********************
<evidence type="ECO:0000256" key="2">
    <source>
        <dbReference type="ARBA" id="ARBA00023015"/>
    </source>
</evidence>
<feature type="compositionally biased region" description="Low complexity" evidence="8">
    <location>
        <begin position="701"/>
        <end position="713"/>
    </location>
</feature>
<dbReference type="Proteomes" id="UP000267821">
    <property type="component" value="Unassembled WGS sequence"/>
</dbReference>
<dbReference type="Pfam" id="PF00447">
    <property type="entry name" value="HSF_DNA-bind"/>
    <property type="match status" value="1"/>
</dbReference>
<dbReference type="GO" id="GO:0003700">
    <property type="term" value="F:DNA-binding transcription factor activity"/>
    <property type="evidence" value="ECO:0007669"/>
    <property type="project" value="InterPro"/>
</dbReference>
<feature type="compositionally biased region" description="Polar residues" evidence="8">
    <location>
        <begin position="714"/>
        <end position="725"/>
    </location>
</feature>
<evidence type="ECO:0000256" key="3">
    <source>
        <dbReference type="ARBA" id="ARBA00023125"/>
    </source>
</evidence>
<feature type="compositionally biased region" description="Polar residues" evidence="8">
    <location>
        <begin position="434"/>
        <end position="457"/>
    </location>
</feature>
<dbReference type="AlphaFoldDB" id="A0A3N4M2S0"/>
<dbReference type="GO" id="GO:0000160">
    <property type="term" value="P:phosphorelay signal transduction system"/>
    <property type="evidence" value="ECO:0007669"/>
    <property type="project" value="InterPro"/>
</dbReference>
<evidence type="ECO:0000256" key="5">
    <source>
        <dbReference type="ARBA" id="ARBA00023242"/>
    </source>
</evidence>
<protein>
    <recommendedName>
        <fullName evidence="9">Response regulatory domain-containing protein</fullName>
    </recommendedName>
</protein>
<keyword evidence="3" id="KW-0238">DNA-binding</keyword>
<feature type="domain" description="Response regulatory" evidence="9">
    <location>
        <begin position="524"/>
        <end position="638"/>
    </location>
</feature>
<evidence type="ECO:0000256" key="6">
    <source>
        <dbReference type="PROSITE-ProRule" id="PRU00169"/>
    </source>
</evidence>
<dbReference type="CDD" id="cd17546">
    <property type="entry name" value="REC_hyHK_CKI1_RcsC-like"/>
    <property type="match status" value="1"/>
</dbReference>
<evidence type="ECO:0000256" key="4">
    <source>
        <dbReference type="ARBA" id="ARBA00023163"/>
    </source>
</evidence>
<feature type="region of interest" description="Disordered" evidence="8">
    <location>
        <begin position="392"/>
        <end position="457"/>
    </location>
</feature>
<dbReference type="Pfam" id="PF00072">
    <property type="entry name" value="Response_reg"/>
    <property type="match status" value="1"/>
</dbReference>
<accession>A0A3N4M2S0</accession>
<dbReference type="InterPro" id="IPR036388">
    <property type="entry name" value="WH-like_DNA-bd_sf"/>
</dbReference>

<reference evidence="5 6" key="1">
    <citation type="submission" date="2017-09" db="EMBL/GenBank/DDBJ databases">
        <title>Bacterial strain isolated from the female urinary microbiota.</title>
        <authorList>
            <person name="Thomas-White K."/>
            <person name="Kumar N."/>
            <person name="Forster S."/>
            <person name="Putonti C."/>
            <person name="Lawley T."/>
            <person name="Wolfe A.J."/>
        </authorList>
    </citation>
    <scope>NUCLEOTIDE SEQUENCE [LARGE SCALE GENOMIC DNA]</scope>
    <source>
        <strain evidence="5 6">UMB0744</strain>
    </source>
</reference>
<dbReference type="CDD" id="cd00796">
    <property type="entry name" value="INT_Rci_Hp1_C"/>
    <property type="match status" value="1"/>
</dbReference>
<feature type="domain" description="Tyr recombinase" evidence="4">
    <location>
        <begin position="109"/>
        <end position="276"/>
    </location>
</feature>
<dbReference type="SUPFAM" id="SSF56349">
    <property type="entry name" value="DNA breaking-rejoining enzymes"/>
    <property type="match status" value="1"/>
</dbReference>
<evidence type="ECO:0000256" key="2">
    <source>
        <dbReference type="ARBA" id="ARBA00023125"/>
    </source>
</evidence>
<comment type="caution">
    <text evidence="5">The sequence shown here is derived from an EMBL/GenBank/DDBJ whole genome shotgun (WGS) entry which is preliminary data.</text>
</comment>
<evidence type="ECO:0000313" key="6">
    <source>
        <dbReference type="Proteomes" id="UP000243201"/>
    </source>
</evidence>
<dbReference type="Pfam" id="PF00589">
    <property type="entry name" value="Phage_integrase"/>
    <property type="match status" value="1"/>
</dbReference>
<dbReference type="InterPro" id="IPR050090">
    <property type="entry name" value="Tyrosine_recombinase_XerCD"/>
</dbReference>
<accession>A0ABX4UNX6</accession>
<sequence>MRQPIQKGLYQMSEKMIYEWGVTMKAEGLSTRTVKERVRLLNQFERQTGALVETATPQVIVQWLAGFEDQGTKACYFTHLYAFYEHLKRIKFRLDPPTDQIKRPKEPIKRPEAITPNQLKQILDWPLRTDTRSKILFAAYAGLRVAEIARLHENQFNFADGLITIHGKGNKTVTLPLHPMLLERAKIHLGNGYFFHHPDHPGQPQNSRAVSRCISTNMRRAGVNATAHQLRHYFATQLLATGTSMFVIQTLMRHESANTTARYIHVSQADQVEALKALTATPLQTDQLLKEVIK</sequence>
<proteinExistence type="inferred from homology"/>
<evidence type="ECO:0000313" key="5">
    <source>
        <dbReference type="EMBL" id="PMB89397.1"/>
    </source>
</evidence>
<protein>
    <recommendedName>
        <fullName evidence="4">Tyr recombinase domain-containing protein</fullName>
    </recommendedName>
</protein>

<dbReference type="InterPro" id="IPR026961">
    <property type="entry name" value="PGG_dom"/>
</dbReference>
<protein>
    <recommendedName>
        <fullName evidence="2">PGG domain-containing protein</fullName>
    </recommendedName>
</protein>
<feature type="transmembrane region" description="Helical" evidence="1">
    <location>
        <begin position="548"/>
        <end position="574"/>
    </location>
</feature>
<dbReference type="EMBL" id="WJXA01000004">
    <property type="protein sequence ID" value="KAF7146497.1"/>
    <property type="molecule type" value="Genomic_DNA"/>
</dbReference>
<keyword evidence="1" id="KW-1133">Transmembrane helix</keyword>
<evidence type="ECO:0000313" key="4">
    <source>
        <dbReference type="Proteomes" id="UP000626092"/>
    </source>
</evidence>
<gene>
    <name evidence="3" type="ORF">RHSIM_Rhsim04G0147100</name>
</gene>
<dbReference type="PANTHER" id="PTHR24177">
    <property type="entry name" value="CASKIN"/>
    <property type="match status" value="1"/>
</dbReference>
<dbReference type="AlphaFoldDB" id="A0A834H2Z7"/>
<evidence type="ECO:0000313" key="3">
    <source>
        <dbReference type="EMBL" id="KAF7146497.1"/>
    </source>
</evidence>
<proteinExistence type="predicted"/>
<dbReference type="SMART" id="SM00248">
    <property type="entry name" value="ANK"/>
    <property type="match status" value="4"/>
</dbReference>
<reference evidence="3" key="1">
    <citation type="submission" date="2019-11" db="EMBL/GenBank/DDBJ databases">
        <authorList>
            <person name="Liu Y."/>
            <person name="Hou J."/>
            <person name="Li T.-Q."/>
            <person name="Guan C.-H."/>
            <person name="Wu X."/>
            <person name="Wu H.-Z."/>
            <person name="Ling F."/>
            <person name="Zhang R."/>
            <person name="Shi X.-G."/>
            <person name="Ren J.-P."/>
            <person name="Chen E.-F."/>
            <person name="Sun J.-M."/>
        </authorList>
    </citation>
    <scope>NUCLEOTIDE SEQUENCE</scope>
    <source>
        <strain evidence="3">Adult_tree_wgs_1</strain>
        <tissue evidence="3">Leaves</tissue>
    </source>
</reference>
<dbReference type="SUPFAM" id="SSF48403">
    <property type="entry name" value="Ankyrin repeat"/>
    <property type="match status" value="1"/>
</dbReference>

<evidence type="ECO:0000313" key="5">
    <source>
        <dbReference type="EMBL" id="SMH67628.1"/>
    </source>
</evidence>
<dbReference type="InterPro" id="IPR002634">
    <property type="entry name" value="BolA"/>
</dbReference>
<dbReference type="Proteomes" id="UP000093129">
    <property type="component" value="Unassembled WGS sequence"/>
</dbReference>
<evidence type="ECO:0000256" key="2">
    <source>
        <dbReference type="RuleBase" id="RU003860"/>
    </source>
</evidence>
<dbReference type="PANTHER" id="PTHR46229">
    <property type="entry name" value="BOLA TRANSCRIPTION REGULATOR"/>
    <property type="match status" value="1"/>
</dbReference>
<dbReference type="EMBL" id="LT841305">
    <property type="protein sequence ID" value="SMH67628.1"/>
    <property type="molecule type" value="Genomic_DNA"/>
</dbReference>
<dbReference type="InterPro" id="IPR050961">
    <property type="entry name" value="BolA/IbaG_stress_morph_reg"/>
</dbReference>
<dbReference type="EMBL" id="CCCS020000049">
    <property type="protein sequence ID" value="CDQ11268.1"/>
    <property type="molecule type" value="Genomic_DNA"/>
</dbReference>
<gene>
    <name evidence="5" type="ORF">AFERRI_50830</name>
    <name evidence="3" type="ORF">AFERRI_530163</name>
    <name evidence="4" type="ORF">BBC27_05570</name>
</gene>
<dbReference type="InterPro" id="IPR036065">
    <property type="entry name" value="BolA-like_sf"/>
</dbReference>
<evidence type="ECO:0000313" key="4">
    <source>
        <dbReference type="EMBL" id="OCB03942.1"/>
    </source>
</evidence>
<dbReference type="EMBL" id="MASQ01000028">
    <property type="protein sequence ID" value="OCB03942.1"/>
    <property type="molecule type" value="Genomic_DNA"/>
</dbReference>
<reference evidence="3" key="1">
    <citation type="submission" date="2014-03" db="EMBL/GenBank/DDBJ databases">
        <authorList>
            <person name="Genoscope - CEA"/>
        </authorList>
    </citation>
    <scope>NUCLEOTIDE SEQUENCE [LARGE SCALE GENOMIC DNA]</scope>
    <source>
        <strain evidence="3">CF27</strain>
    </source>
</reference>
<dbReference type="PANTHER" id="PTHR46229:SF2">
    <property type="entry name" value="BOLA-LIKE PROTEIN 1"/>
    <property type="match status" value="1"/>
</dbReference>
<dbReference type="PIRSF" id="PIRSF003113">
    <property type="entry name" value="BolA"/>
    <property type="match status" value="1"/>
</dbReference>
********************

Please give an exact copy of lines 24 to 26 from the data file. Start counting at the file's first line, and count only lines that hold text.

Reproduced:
<feature type="compositionally biased region" description="Polar residues" evidence="8">
    <location>
        <begin position="714"/>